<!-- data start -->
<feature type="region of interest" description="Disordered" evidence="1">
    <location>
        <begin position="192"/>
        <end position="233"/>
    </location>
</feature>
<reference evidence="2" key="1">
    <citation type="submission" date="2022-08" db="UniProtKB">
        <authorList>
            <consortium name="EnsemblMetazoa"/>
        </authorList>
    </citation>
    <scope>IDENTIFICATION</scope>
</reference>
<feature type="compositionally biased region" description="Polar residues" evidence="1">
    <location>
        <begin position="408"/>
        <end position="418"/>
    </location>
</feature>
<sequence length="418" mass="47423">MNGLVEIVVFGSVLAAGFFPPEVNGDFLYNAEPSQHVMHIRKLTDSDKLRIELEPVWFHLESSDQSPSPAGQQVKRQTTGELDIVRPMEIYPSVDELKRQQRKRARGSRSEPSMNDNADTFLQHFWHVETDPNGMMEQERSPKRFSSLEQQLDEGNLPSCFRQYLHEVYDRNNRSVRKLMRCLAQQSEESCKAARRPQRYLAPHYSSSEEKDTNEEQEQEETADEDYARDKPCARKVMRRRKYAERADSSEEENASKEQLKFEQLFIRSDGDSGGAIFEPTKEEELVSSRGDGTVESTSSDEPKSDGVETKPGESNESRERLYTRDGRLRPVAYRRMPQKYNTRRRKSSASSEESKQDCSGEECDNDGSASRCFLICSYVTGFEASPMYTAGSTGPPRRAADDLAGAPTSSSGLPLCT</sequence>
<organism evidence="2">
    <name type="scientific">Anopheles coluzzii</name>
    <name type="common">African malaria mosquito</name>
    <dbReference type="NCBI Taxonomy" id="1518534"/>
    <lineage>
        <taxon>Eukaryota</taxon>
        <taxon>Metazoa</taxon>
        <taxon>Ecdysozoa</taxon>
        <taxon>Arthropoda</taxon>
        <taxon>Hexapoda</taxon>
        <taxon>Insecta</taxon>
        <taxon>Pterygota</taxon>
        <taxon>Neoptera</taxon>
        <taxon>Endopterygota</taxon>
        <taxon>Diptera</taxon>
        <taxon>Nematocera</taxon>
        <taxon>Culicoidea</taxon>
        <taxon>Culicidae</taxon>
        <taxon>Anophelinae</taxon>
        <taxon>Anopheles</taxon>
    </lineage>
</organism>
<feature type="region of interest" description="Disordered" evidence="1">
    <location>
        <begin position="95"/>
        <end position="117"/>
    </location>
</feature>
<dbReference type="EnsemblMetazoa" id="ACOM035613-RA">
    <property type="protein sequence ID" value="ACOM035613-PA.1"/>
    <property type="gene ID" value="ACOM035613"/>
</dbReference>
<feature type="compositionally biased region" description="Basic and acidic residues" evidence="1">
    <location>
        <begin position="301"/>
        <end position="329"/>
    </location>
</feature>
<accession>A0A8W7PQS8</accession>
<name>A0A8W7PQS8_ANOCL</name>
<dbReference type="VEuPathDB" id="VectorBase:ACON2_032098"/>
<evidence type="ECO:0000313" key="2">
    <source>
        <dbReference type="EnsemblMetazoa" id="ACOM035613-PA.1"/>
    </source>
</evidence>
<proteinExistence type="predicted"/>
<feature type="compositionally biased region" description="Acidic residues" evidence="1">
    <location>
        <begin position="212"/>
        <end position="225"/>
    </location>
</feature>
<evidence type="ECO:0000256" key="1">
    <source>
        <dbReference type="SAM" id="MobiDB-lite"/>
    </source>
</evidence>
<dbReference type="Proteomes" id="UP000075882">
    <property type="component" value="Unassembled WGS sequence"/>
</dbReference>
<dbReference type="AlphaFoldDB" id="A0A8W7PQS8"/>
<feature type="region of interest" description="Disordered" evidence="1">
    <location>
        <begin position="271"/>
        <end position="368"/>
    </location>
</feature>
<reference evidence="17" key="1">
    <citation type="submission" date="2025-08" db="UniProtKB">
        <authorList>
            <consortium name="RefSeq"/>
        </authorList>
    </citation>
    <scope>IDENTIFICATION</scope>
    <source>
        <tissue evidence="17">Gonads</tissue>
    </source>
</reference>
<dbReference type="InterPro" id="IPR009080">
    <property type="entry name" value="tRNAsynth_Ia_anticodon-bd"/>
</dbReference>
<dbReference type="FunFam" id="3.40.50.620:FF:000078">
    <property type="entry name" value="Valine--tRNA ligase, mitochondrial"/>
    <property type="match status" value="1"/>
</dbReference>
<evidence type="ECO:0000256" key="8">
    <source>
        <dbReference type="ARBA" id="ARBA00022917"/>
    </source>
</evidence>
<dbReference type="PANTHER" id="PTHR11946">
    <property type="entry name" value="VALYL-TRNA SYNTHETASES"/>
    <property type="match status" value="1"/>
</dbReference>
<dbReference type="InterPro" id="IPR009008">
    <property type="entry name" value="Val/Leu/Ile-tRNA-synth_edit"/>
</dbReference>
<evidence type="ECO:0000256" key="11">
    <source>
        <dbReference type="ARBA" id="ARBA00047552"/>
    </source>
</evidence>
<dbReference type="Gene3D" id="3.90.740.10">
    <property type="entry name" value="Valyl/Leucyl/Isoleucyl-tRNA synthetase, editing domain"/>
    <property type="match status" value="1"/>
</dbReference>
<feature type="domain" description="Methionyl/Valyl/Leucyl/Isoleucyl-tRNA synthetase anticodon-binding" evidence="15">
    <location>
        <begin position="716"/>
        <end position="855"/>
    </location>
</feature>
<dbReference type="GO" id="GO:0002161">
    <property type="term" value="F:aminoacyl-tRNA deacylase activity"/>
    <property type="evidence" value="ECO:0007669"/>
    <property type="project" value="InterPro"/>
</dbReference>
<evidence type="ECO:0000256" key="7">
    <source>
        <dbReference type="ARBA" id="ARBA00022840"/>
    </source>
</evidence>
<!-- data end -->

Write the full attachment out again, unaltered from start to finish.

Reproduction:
<feature type="region of interest" description="Disordered" evidence="1">
    <location>
        <begin position="192"/>
        <end position="233"/>
    </location>
</feature>
<reference evidence="2" key="1">
    <citation type="submission" date="2022-08" db="UniProtKB">
        <authorList>
            <consortium name="EnsemblMetazoa"/>
        </authorList>
    </citation>
    <scope>IDENTIFICATION</scope>
</reference>
<feature type="compositionally biased region" description="Polar residues" evidence="1">
    <location>
        <begin position="408"/>
        <end position="418"/>
    </location>
</feature>
<sequence length="418" mass="47423">MNGLVEIVVFGSVLAAGFFPPEVNGDFLYNAEPSQHVMHIRKLTDSDKLRIELEPVWFHLESSDQSPSPAGQQVKRQTTGELDIVRPMEIYPSVDELKRQQRKRARGSRSEPSMNDNADTFLQHFWHVETDPNGMMEQERSPKRFSSLEQQLDEGNLPSCFRQYLHEVYDRNNRSVRKLMRCLAQQSEESCKAARRPQRYLAPHYSSSEEKDTNEEQEQEETADEDYARDKPCARKVMRRRKYAERADSSEEENASKEQLKFEQLFIRSDGDSGGAIFEPTKEEELVSSRGDGTVESTSSDEPKSDGVETKPGESNESRERLYTRDGRLRPVAYRRMPQKYNTRRRKSSASSEESKQDCSGEECDNDGSASRCFLICSYVTGFEASPMYTAGSTGPPRRAADDLAGAPTSSSGLPLCT</sequence>
<organism evidence="2">
    <name type="scientific">Anopheles coluzzii</name>
    <name type="common">African malaria mosquito</name>
    <dbReference type="NCBI Taxonomy" id="1518534"/>
    <lineage>
        <taxon>Eukaryota</taxon>
        <taxon>Metazoa</taxon>
        <taxon>Ecdysozoa</taxon>
        <taxon>Arthropoda</taxon>
        <taxon>Hexapoda</taxon>
        <taxon>Insecta</taxon>
        <taxon>Pterygota</taxon>
        <taxon>Neoptera</taxon>
        <taxon>Endopterygota</taxon>
        <taxon>Diptera</taxon>
        <taxon>Nematocera</taxon>
        <taxon>Culicoidea</taxon>
        <taxon>Culicidae</taxon>
        <taxon>Anophelinae</taxon>
        <taxon>Anopheles</taxon>
    </lineage>
</organism>
<feature type="region of interest" description="Disordered" evidence="1">
    <location>
        <begin position="95"/>
        <end position="117"/>
    </location>
</feature>
<dbReference type="EnsemblMetazoa" id="ACOM035613-RA">
    <property type="protein sequence ID" value="ACOM035613-PA.1"/>
    <property type="gene ID" value="ACOM035613"/>
</dbReference>
<feature type="compositionally biased region" description="Basic and acidic residues" evidence="1">
    <location>
        <begin position="301"/>
        <end position="329"/>
    </location>
</feature>
<accession>A0A8W7PQS8</accession>
<name>A0A8W7PQS8_ANOCL</name>
<dbReference type="VEuPathDB" id="VectorBase:ACON2_032098"/>
<evidence type="ECO:0000313" key="2">
    <source>
        <dbReference type="EnsemblMetazoa" id="ACOM035613-PA.1"/>
    </source>
</evidence>
<proteinExistence type="predicted"/>
<feature type="compositionally biased region" description="Acidic residues" evidence="1">
    <location>
        <begin position="212"/>
        <end position="225"/>
    </location>
</feature>
<evidence type="ECO:0000256" key="1">
    <source>
        <dbReference type="SAM" id="MobiDB-lite"/>
    </source>
</evidence>
<dbReference type="Proteomes" id="UP000075882">
    <property type="component" value="Unassembled WGS sequence"/>
</dbReference>
<dbReference type="AlphaFoldDB" id="A0A8W7PQS8"/>
<feature type="region of interest" description="Disordered" evidence="1">
    <location>
        <begin position="271"/>
        <end position="368"/>
    </location>
</feature>
<reference evidence="17" key="1">
    <citation type="submission" date="2025-08" db="UniProtKB">
        <authorList>
            <consortium name="RefSeq"/>
        </authorList>
    </citation>
    <scope>IDENTIFICATION</scope>
    <source>
        <tissue evidence="17">Gonads</tissue>
    </source>
</reference>
<dbReference type="InterPro" id="IPR009080">
    <property type="entry name" value="tRNAsynth_Ia_anticodon-bd"/>
</dbReference>
<dbReference type="FunFam" id="3.40.50.620:FF:000078">
    <property type="entry name" value="Valine--tRNA ligase, mitochondrial"/>
    <property type="match status" value="1"/>
</dbReference>
<evidence type="ECO:0000256" key="8">
    <source>
        <dbReference type="ARBA" id="ARBA00022917"/>
    </source>
</evidence>
<dbReference type="PANTHER" id="PTHR11946">
    <property type="entry name" value="VALYL-TRNA SYNTHETASES"/>
    <property type="match status" value="1"/>
</dbReference>
<dbReference type="InterPro" id="IPR009008">
    <property type="entry name" value="Val/Leu/Ile-tRNA-synth_edit"/>
</dbReference>
<evidence type="ECO:0000256" key="11">
    <source>
        <dbReference type="ARBA" id="ARBA00047552"/>
    </source>
</evidence>
<dbReference type="Gene3D" id="3.90.740.10">
    <property type="entry name" value="Valyl/Leucyl/Isoleucyl-tRNA synthetase, editing domain"/>
    <property type="match status" value="1"/>
</dbReference>
<feature type="domain" description="Methionyl/Valyl/Leucyl/Isoleucyl-tRNA synthetase anticodon-binding" evidence="15">
    <location>
        <begin position="716"/>
        <end position="855"/>
    </location>
</feature>
<dbReference type="GO" id="GO:0002161">
    <property type="term" value="F:aminoacyl-tRNA deacylase activity"/>
    <property type="evidence" value="ECO:0007669"/>
    <property type="project" value="InterPro"/>
</dbReference>
<evidence type="ECO:0000256" key="7">
    <source>
        <dbReference type="ARBA" id="ARBA00022840"/>
    </source>
</evidence>